Monday, June 20, 2011

What Color Are You Feeling?

Are emotions linked to colors? Or, more importantly, can folks with autism spectrum disorder understand emotions better when the emotion is linked to a color? Sometimes, yes! At times, emotion words are difficult to use...some folks find it easier to say "I'm so RED!!!" when they are very angry instead of saying "I feel mad."

Do2Learn's FREE Emotions Color Wheel links the emotion name to the etymology,  color, definition, statement, and photo of a face depicting that emotion. In creating this color wheel, emotions were first divided into six general categories and assigned colors.

Then, more detailed emotions were added in, as were gradients of color. See?

The milder emotions are at the edges of the wheel, while more intense emotions like "hysterical" and "enraged" are closer to the center of the wheel. This is important, as most emotions have a basic state and vary from mild to intense which is shown on the wheel above, or like this!

 To see details on a specific emotion, like angry, simply click on that word in the color wheel...the word will pulse and this information will appear.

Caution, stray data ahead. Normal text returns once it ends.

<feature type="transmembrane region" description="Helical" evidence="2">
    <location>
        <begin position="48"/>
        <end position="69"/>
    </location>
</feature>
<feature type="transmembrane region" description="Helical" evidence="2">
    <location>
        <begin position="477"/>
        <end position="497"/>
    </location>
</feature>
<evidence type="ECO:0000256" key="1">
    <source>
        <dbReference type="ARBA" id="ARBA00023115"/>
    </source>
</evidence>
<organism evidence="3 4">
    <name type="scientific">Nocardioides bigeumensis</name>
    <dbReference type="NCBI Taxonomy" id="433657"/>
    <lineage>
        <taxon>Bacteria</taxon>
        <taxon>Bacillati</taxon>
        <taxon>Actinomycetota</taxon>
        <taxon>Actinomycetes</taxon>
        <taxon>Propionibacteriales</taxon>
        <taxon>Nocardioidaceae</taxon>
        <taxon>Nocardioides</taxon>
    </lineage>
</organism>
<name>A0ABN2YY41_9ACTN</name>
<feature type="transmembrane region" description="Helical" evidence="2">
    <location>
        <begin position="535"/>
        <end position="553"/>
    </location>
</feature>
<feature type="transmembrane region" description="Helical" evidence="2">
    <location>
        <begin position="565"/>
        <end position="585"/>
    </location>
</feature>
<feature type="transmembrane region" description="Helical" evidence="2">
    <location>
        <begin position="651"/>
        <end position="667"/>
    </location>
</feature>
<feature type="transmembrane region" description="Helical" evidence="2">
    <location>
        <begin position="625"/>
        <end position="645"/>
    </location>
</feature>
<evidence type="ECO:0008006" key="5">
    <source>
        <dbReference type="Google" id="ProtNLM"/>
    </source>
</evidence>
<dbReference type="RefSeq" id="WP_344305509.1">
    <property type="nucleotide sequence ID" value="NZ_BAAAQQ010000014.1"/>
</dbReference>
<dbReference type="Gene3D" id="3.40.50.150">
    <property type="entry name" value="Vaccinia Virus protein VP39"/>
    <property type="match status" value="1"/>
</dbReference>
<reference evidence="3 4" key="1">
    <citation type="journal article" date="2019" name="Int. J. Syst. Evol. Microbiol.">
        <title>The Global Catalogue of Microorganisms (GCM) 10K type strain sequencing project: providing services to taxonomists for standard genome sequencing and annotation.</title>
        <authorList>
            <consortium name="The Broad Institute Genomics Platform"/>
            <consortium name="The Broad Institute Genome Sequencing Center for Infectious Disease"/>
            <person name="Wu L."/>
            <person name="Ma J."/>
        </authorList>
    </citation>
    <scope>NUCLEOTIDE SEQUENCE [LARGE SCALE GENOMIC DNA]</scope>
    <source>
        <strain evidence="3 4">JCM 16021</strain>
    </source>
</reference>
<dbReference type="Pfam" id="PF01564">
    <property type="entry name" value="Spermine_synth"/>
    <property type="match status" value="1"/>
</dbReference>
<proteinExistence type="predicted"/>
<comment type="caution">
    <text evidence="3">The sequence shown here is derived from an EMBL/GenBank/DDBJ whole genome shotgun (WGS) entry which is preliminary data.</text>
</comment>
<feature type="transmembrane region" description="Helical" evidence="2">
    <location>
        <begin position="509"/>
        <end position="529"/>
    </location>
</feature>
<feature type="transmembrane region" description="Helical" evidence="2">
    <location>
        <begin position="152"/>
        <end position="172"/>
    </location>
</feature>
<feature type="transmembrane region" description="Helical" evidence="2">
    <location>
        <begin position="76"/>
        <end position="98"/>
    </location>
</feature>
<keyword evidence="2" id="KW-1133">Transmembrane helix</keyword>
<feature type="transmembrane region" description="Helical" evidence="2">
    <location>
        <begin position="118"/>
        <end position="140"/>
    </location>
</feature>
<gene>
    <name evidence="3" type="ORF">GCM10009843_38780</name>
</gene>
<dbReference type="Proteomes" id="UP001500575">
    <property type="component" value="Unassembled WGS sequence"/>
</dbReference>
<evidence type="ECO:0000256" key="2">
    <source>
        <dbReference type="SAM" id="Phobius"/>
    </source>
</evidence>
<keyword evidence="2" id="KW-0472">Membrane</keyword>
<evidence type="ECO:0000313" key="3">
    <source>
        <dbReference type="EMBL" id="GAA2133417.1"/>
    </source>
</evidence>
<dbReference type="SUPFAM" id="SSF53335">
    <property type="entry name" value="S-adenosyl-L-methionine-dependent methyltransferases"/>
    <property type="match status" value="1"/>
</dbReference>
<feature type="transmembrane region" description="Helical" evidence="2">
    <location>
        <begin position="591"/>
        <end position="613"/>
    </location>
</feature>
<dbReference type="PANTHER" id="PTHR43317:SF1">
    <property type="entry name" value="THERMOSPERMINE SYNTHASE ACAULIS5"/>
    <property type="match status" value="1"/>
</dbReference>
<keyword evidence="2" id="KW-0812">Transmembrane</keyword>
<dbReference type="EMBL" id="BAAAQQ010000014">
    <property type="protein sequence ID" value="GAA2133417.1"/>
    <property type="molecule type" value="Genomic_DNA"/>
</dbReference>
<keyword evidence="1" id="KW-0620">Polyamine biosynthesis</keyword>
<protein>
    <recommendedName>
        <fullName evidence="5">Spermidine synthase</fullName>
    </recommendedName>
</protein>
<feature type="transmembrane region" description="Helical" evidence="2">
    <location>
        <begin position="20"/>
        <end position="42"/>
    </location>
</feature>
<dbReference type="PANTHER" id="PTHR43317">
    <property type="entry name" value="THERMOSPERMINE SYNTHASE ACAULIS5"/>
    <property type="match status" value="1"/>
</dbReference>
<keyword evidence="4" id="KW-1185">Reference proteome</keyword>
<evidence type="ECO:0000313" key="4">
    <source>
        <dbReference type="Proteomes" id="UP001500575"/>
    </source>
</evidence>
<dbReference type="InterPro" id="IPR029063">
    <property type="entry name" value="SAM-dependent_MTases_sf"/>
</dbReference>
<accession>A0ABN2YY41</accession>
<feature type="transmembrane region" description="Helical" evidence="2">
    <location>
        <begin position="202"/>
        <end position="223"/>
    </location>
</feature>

Of course, not everyone experiences emotions in the same way or agrees that all emotions are certain colors. If perhaps happy is not "green" to you, don't despair!

Do2Learn has blank emotion color wheels available so you can individualize the color wheel to your own needs! Download the blank wheel here.

You can find more info about Do2Learn's Emotions Color Wheel here! Do you think emotions are linked to colors, either for yourself or for folks with autism spectrum disorders?

Tuesday, June 14, 2011

FACELAND: A Fun Game to Practice Recognizing Emotions

Many folks with autism spectrum disorder struggle with recognizing others facial expressions. There are many ways to teach recognizing emotions in others: through flash cards, comics, role plays, and even watching television shows and labeling the characters emotions can be helpful. Another option is FACELAND, a game developed by Do2Learn that teaches kids to recognize six important emotions: Sadness, Anger, Disgust, Fear, Surprise, and Happiness. These skills are taught through a video game format with an amusement park theme. The effective strategies in FACELAND include:
  • Breaking the entire face down into a smaller concept (a clue). For example, raised eyebrows might indicate surprise or fear
  • Promoting clue acquisition via spaced repetition
  • Checking for understanding of clues using new examples
  • Combining clues for “part to whole” learning
  • Utilizing instruction that incorporates photos, mirror mimic sessions, and varied interaction
FACELAND was awarded with the Children's Technology Review's Editor's Choice Award in 2009. Click here to watch a demo of how FACELAND works!

What strategies have you tried for teaching emotion recognition?